A development permit for two buildings containing 98 new modular housing units for the homeless was approved by the City of Vancouver this week.
In a release today, the City said the sites, located on the Heather Lands at 5077 and 5095 Heather Street, will give priority to Indigenous residents experiencing homelessness.
“The focus on supporting Indigenous residents in these buildings is in line with the need identified through Vancouver’s annual homeless count, which shows Indigenous people make up 40 per cent of Vancouver’s homeless population,” the city said.
BC Housing has selected Lu’ma Native Housing Society as the nonprofit housing operator. Construction is anticipated to begin at the end of September with both buildings expected to open in late December.
Each new suite will be approximately 320 square feet, have individual heating and include a kitchenette, bathroom and living/sleeping area. A total of 6 units in each building will be wheelchair accessible.
The buildings will also include a large indoor amenity space with a commercial kitchen to encourage social interaction and provide a communal space for the residents to gather. There will also be common laundry facilities, an administration office, and meeting rooms for the staff and residents. The front yard of the buildings will have a shared outdoor amenity space with tables and gardening planters for the residents to use.
As a condition of approval of the development permit, a Community Advisory Committee (CAC) will be established to provide an ongoing forum for information sharing and dialogue between the community and the program partners. It will be comprised of Lu’ma Native Housing Society, community members, and representatives from Vancouver Coastal Health, BC Housing, Vancouver Police Department, and the City of Vancouver.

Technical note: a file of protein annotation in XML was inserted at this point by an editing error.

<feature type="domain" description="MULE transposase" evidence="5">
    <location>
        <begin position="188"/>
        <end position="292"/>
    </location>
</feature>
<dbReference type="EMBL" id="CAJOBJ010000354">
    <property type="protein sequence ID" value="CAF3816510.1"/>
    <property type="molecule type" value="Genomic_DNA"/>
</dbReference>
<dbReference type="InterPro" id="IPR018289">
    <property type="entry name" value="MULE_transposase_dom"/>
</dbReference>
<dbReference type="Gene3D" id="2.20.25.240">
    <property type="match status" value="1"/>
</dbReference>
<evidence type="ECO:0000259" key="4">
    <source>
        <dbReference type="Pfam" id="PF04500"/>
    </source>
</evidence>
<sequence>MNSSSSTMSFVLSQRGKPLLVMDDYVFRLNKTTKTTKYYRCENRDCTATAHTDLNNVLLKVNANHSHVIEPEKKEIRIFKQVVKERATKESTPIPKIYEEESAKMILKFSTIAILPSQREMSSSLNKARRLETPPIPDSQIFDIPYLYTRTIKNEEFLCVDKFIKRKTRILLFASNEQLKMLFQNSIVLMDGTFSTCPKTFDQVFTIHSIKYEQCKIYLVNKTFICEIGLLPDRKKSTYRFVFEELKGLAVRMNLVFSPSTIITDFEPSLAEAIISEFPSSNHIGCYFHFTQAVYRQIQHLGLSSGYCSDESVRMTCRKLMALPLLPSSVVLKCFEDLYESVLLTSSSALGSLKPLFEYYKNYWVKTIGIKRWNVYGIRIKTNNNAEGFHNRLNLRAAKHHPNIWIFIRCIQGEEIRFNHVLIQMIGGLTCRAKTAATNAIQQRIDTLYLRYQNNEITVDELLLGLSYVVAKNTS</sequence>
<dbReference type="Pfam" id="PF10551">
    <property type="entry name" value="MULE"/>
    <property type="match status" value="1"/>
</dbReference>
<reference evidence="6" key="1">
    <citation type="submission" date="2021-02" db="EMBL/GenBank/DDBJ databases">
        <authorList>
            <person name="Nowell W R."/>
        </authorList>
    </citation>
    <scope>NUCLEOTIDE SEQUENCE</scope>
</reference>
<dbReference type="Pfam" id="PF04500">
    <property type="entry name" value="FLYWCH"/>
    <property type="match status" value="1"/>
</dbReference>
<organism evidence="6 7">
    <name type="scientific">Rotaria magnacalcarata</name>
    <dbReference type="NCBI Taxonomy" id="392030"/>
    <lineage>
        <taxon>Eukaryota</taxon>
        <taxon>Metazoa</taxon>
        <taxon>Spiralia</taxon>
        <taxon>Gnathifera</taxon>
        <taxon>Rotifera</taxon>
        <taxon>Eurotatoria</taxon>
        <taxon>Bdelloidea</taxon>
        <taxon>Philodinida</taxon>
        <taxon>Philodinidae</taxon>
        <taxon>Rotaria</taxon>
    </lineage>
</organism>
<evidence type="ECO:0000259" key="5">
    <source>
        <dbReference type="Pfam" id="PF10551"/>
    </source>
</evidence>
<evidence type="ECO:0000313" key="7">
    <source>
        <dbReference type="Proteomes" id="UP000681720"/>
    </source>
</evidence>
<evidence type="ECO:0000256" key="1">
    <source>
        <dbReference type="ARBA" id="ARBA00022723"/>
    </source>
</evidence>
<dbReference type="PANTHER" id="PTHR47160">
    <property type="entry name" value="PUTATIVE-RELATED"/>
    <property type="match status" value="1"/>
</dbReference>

The proposed temporary modular housing is separate from the upcoming rezoning and permanent development of the Heather Lands site.
On May 15, City Council approved the Heather Lands Policy Statement for the 21-acre site to become a sustainable new mixed-use neighbourhood with housing for all income levels, improved cycling and walking paths, and new park and open space inspired by Indigenous culture and traditions.
The site was formerly home to the RCMP Division ‘E’ Headquarters, today the site is jointly owned by the Musqueam Indian Band, Squamish Nation and Tsleil-Waututh Nation (MST Nations) and Canada Lands Company (CLC).
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